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Mushroom Leather Hat is a Statement to Sustainable Fashion

This chic bucket hat is the first-ever commercial object made entirely from Reishi, a premium vegan leather created with mycelium. The hat, named the Reishi Boletus, is a product of a partnership between biomaterials innovator MycoWorks and famed hatmaker Nick Fouquet. 

Apart from the Boletus, Fouquet has designed and produced two more hats — the Coprinus and the Morchella. These hats use Reishi for decorative trims. 

Treehugger reports that mycelium is the infinitely renewable root structure of mushrooms which is capable of growing and developing into a material that feels like and is strong like the finest animal-based leather.
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Reishi is described as a completely natural, non-animal biomaterial that allows artisans like Fouquet to "use the same leather-working tools and skills that they've acquired over a lifetime of working with leather." Fouquet himself is excited to experiment with a high-end alternative to leather. He says on his website, "I'm always on the lookout for renewable fabrics to work with... The moment I saw the MycoWorks Reishi leather alternative, I had to get my hands on it."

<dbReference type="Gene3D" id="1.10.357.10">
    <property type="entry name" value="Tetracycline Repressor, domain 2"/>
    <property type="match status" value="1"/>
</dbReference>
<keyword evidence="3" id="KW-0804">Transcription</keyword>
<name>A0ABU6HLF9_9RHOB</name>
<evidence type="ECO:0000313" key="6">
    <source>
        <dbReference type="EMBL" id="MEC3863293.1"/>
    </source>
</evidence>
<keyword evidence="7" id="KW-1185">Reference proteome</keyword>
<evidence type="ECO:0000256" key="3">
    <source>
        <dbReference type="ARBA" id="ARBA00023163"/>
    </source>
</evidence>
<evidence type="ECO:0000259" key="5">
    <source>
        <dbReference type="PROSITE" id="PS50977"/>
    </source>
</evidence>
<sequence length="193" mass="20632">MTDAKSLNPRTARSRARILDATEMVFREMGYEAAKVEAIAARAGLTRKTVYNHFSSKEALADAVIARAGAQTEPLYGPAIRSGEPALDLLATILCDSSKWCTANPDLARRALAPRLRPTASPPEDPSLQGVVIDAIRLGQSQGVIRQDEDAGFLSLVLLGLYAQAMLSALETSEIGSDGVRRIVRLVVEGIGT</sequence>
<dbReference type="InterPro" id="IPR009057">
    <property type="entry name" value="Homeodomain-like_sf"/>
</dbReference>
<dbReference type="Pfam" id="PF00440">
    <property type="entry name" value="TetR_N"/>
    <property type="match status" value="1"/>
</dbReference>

This is a breakthrough development. 

Reishi can be tanned without harmful substances like chrome, dyed, embossed, and stitched like animal-based leather, but with a far lower environmental impact. 

If you want the Reishi Boletus, it’ll cost you — it retails for $810. These hats are designed to last a lifetime, to travel and age alongside you. The price of mycelium-based products will surely come down, as production methods improve and spread. 

Plastic-based vegan leathers such as polyurethane and polyvinyl are no better than plastic — they degrade very slowly, contaminating the environment as they do.

In time, mycelium might prove a sustainable replacement for plastic and animal-sourced materials. 

Nikola uses his background in electrical engineering to break down complex sustainability topics for GreenCitizen's readers. He is a firm believer in environmental conservation, which he practices daily through recycling and home-grown food. He enjoys hiking, engaging in white-water sports, and collecting pocket knives.


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